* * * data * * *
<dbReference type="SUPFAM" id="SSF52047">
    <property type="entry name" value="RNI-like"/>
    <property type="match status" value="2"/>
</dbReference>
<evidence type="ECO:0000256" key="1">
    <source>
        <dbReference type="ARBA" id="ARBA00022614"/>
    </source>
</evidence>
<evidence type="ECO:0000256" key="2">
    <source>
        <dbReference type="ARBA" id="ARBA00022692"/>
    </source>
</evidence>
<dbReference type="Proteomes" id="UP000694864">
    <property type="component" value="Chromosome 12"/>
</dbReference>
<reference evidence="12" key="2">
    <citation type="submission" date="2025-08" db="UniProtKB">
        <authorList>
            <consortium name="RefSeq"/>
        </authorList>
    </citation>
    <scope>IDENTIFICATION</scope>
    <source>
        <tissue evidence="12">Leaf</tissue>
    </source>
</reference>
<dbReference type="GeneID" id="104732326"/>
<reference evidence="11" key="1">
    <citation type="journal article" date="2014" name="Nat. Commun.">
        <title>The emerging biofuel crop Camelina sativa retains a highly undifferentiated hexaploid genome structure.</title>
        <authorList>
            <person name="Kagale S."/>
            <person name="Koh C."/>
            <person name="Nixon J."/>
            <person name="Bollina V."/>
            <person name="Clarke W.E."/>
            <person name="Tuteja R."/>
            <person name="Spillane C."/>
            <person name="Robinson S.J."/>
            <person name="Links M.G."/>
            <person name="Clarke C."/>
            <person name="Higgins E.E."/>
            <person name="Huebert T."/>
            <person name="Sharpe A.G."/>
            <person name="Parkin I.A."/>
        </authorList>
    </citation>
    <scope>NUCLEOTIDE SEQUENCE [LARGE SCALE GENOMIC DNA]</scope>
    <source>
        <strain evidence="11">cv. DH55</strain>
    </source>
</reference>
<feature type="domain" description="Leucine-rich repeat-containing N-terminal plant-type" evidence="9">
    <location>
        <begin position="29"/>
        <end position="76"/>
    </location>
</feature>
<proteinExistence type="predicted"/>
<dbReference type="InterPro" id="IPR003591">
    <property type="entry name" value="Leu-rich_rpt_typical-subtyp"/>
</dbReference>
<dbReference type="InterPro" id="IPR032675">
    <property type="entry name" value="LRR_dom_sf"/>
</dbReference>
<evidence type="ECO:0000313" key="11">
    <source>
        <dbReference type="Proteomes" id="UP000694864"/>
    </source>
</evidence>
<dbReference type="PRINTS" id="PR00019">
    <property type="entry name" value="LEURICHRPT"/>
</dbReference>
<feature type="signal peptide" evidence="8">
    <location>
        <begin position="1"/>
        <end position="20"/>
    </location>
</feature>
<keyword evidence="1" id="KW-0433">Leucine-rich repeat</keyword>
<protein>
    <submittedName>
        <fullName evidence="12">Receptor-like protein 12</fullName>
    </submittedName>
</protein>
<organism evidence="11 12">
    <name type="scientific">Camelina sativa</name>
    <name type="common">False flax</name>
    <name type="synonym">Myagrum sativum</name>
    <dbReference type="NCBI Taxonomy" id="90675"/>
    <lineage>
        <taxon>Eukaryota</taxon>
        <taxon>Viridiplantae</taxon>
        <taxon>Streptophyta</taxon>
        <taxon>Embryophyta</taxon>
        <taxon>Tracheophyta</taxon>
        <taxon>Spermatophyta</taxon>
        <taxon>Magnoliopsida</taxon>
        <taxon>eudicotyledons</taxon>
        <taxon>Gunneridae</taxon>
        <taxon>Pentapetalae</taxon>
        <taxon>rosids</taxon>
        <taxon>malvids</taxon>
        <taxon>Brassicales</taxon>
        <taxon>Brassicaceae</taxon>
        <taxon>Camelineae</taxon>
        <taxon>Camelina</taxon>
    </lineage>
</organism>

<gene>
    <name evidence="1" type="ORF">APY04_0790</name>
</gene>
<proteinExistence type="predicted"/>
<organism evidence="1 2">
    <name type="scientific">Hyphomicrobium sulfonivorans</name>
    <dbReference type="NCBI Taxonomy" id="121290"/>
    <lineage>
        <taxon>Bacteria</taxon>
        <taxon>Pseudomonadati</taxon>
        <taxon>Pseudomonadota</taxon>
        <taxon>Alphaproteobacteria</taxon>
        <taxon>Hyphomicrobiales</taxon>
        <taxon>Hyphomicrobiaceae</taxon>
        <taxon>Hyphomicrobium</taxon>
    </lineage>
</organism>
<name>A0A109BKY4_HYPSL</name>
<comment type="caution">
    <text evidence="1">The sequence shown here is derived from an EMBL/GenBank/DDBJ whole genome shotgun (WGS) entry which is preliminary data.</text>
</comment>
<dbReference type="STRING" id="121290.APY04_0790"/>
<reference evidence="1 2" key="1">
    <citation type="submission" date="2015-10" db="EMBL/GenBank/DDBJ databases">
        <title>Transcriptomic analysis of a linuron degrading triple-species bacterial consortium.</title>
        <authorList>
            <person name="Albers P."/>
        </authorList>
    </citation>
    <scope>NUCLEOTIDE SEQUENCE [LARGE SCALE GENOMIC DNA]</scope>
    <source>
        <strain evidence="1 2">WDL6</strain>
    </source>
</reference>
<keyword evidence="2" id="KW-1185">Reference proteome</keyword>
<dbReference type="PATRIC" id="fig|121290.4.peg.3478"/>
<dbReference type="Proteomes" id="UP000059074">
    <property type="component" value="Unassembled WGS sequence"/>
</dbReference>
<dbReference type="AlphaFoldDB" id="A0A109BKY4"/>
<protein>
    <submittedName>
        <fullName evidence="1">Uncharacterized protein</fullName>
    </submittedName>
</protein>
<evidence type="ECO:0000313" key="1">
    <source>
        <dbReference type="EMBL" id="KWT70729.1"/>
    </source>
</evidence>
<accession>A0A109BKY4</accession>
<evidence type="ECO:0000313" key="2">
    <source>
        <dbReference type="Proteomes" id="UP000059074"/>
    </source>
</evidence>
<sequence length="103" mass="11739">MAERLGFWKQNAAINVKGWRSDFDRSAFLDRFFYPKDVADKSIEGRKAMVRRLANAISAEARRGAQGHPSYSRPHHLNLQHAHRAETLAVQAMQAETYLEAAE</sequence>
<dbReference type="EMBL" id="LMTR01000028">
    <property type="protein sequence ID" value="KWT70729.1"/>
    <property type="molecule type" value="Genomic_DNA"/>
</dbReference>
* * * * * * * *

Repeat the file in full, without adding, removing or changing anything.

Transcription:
<dbReference type="SUPFAM" id="SSF52047">
    <property type="entry name" value="RNI-like"/>
    <property type="match status" value="2"/>
</dbReference>
<evidence type="ECO:0000256" key="1">
    <source>
        <dbReference type="ARBA" id="ARBA00022614"/>
    </source>
</evidence>
<evidence type="ECO:0000256" key="2">
    <source>
        <dbReference type="ARBA" id="ARBA00022692"/>
    </source>
</evidence>
<dbReference type="Proteomes" id="UP000694864">
    <property type="component" value="Chromosome 12"/>
</dbReference>
<reference evidence="12" key="2">
    <citation type="submission" date="2025-08" db="UniProtKB">
        <authorList>
            <consortium name="RefSeq"/>
        </authorList>
    </citation>
    <scope>IDENTIFICATION</scope>
    <source>
        <tissue evidence="12">Leaf</tissue>
    </source>
</reference>
<dbReference type="GeneID" id="104732326"/>
<reference evidence="11" key="1">
    <citation type="journal article" date="2014" name="Nat. Commun.">
        <title>The emerging biofuel crop Camelina sativa retains a highly undifferentiated hexaploid genome structure.</title>
        <authorList>
            <person name="Kagale S."/>
            <person name="Koh C."/>
            <person name="Nixon J."/>
            <person name="Bollina V."/>
            <person name="Clarke W.E."/>
            <person name="Tuteja R."/>
            <person name="Spillane C."/>
            <person name="Robinson S.J."/>
            <person name="Links M.G."/>
            <person name="Clarke C."/>
            <person name="Higgins E.E."/>
            <person name="Huebert T."/>
            <person name="Sharpe A.G."/>
            <person name="Parkin I.A."/>
        </authorList>
    </citation>
    <scope>NUCLEOTIDE SEQUENCE [LARGE SCALE GENOMIC DNA]</scope>
    <source>
        <strain evidence="11">cv. DH55</strain>
    </source>
</reference>
<feature type="domain" description="Leucine-rich repeat-containing N-terminal plant-type" evidence="9">
    <location>
        <begin position="29"/>
        <end position="76"/>
    </location>
</feature>
<proteinExistence type="predicted"/>
<dbReference type="InterPro" id="IPR003591">
    <property type="entry name" value="Leu-rich_rpt_typical-subtyp"/>
</dbReference>
<dbReference type="InterPro" id="IPR032675">
    <property type="entry name" value="LRR_dom_sf"/>
</dbReference>
<evidence type="ECO:0000313" key="11">
    <source>
        <dbReference type="Proteomes" id="UP000694864"/>
    </source>
</evidence>
<dbReference type="PRINTS" id="PR00019">
    <property type="entry name" value="LEURICHRPT"/>
</dbReference>
<feature type="signal peptide" evidence="8">
    <location>
        <begin position="1"/>
        <end position="20"/>
    </location>
</feature>
<keyword evidence="1" id="KW-0433">Leucine-rich repeat</keyword>
<protein>
    <submittedName>
        <fullName evidence="12">Receptor-like protein 12</fullName>
    </submittedName>
</protein>
<organism evidence="11 12">
    <name type="scientific">Camelina sativa</name>
    <name type="common">False flax</name>
    <name type="synonym">Myagrum sativum</name>
    <dbReference type="NCBI Taxonomy" id="90675"/>
    <lineage>
        <taxon>Eukaryota</taxon>
        <taxon>Viridiplantae</taxon>
        <taxon>Streptophyta</taxon>
        <taxon>Embryophyta</taxon>
        <taxon>Tracheophyta</taxon>
        <taxon>Spermatophyta</taxon>
        <taxon>Magnoliopsida</taxon>
        <taxon>eudicotyledons</taxon>
        <taxon>Gunneridae</taxon>
        <taxon>Pentapetalae</taxon>
        <taxon>rosids</taxon>
        <taxon>malvids</taxon>
        <taxon>Brassicales</taxon>
        <taxon>Brassicaceae</taxon>
        <taxon>Camelineae</taxon>
        <taxon>Camelina</taxon>
    </lineage>
</organism>

<gene>
    <name evidence="1" type="ORF">APY04_0790</name>
</gene>
<proteinExistence type="predicted"/>
<organism evidence="1 2">
    <name type="scientific">Hyphomicrobium sulfonivorans</name>
    <dbReference type="NCBI Taxonomy" id="121290"/>
    <lineage>
        <taxon>Bacteria</taxon>
        <taxon>Pseudomonadati</taxon>
        <taxon>Pseudomonadota</taxon>
        <taxon>Alphaproteobacteria</taxon>
        <taxon>Hyphomicrobiales</taxon>
        <taxon>Hyphomicrobiaceae</taxon>
        <taxon>Hyphomicrobium</taxon>
    </lineage>
</organism>
<name>A0A109BKY4_HYPSL</name>
<comment type="caution">
    <text evidence="1">The sequence shown here is derived from an EMBL/GenBank/DDBJ whole genome shotgun (WGS) entry which is preliminary data.</text>
</comment>
<dbReference type="STRING" id="121290.APY04_0790"/>
<reference evidence="1 2" key="1">
    <citation type="submission" date="2015-10" db="EMBL/GenBank/DDBJ databases">
        <title>Transcriptomic analysis of a linuron degrading triple-species bacterial consortium.</title>
        <authorList>
            <person name="Albers P."/>
        </authorList>
    </citation>
    <scope>NUCLEOTIDE SEQUENCE [LARGE SCALE GENOMIC DNA]</scope>
    <source>
        <strain evidence="1 2">WDL6</strain>
    </source>
</reference>
<keyword evidence="2" id="KW-1185">Reference proteome</keyword>
<dbReference type="PATRIC" id="fig|121290.4.peg.3478"/>
<dbReference type="Proteomes" id="UP000059074">
    <property type="component" value="Unassembled WGS sequence"/>
</dbReference>
<dbReference type="AlphaFoldDB" id="A0A109BKY4"/>
<protein>
    <submittedName>
        <fullName evidence="1">Uncharacterized protein</fullName>
    </submittedName>
</protein>
<evidence type="ECO:0000313" key="1">
    <source>
        <dbReference type="EMBL" id="KWT70729.1"/>
    </source>
</evidence>
<accession>A0A109BKY4</accession>
<evidence type="ECO:0000313" key="2">
    <source>
        <dbReference type="Proteomes" id="UP000059074"/>
    </source>
</evidence>
<sequence length="103" mass="11739">MAERLGFWKQNAAINVKGWRSDFDRSAFLDRFFYPKDVADKSIEGRKAMVRRLANAISAEARRGAQGHPSYSRPHHLNLQHAHRAETLAVQAMQAETYLEAAE</sequence>
<dbReference type="EMBL" id="LMTR01000028">
    <property type="protein sequence ID" value="KWT70729.1"/>
    <property type="molecule type" value="Genomic_DNA"/>
</dbReference>